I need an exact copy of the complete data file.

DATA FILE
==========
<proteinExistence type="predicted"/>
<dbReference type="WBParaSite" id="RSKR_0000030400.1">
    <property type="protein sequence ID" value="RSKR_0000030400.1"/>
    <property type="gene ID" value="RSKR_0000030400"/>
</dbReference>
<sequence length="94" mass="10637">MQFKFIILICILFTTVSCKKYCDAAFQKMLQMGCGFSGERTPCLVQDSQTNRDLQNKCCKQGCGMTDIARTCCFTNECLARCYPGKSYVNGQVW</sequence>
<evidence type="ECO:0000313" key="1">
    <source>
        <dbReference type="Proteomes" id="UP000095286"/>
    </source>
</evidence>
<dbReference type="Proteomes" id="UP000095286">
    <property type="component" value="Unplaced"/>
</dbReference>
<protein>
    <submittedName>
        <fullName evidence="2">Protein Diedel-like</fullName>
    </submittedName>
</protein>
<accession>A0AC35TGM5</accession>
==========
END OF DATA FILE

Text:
<proteinExistence type="predicted"/>
<dbReference type="WBParaSite" id="RSKR_0000030400.1">
    <property type="protein sequence ID" value="RSKR_0000030400.1"/>
    <property type="gene ID" value="RSKR_0000030400"/>
</dbReference>
<sequence length="94" mass="10637">MQFKFIILICILFTTVSCKKYCDAAFQKMLQMGCGFSGERTPCLVQDSQTNRDLQNKCCKQGCGMTDIARTCCFTNECLARCYPGKSYVNGQVW</sequence>
<evidence type="ECO:0000313" key="1">
    <source>
        <dbReference type="Proteomes" id="UP000095286"/>
    </source>
</evidence>
<dbReference type="Proteomes" id="UP000095286">
    <property type="component" value="Unplaced"/>
</dbReference>
<protein>
    <submittedName>
        <fullName evidence="2">Protein Diedel-like</fullName>
    </submittedName>
</protein>
<accession>A0AC35TGM5</accession>